COVID Predictions — From An Expert
I have a friend from medical school who is a pediatrician with a prior background in biosecurity and pandemic response, which is to say, I would call him an expert in this field and I think his thoughts are incredibly valuable.
I’m going to start regularly sharing some of those thoughts with you here, with his permission.
“A few people have asked me what the future holds and when we’ll be able to go back to normal. The trouble with predictions is that pandemics involve two parts — the pathogen, which behaves mostly predictably, and humans and their governments, which mostly don’t.
I believe we have two possible outcomes within the US: endemicity (which is not a good outcome), and full elimination of the virus (which is doable but will be very difficult).
As a number of virologists and epidemiologists have discussed, endemicity means an infection has achieved an equilibrium within a population. As immunity wanes, or as immune people die and non-immune people are born, the pendulum swings. The virus re-surges, then simmers down. But endemicity doesn’t imply a low circulating level of infection among the population, just that it’s at a fairly consistent level. Even though smallpox, measles, and yellow fever were endemic in their day, they were major public health problems that diminished quality of life. Endemicity may take a long time to achieve, and the path there will be littered with dead bodies, from COVID deaths and from other deaths due to overwhelmed hospital systems Unless our vaccines are stellar (so far they’re not, against Omicron) and immunity is lasting (doubtful), the prevalence of COVID in an state of endemicity would be high. Lots of COVID would be going around.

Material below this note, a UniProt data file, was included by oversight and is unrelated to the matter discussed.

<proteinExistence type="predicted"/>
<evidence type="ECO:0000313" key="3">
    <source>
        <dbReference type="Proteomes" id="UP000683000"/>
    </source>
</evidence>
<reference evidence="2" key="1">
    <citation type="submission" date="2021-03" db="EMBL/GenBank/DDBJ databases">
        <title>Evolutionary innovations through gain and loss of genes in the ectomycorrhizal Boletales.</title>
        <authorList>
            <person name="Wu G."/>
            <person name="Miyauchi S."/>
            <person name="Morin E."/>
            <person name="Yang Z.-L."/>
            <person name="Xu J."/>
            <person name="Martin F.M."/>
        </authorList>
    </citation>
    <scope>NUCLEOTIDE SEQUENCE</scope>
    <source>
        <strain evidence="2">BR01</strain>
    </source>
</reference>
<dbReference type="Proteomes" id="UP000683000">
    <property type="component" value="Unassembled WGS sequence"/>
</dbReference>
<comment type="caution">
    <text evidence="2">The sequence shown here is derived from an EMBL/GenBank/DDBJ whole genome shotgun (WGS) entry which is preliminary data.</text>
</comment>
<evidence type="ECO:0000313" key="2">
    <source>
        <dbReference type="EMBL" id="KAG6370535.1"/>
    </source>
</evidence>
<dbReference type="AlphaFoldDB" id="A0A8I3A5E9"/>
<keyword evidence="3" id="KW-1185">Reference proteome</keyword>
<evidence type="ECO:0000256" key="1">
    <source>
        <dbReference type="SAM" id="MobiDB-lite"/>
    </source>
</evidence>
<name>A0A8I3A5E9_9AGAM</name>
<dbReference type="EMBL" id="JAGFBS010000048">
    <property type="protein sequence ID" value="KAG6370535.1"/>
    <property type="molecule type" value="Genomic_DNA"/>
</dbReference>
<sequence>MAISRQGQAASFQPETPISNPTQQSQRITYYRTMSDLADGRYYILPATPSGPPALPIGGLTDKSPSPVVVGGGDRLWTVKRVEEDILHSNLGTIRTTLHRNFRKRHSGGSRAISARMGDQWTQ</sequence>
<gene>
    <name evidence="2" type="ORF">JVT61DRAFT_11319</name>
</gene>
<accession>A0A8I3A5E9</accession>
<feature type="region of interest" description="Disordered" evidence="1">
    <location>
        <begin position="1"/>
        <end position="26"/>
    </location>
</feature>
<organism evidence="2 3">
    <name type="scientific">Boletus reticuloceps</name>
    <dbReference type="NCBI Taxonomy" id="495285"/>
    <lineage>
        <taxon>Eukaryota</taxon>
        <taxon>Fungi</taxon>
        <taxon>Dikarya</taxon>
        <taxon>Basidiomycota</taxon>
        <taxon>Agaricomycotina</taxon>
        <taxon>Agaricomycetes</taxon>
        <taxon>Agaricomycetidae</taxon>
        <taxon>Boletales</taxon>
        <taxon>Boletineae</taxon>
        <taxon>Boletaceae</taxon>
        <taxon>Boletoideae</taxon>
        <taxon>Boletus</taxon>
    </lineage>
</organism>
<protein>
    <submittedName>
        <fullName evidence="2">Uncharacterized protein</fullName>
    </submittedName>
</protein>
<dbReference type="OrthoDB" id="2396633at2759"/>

I don’t like the idea of endemic COVID for lots of reasons. One is that COVID can cause life-long disability. I like being able to work and taste food. Did you know COVID can cause erectile dysfunction? More people should know that. That might motivate people to wear a mask.
Historically, societies have figured out that eliminating pathogens works better than living with them. The US was the main funder of global smallpox eradication worldwide. If I remember correctly, the US spent less on eradicating smallpox than was spent each year controlling it.
I also highly doubt that in a state of COVID endemicity we could go back to “normal” (riding the bus without wearing masks, without risking getting COVID). The more infections there are, the more risk of new variants emerging. This has already happened a bunch in just 2 years.
So let’s turn to elimination. First, elimination has become much, much harder now with Omicron, which is extremely transmissible, up there with measles. Using a metric called R0 (pronounced “R-naught” - the number of people each sick person goes on to infect, in a population with no immunity) you can calculate what percentage of the population has to be immune to hit so-called “herd immunity.” The R0 for Omicron is crazy high. By my figuring, that leads us to an estimation of about 93% of people need to have immunity to reach herd immunity. And that assumes that 93% of the population has complete immunity (i.e. vaccines work 100%, previously infected people can’t get reinfected).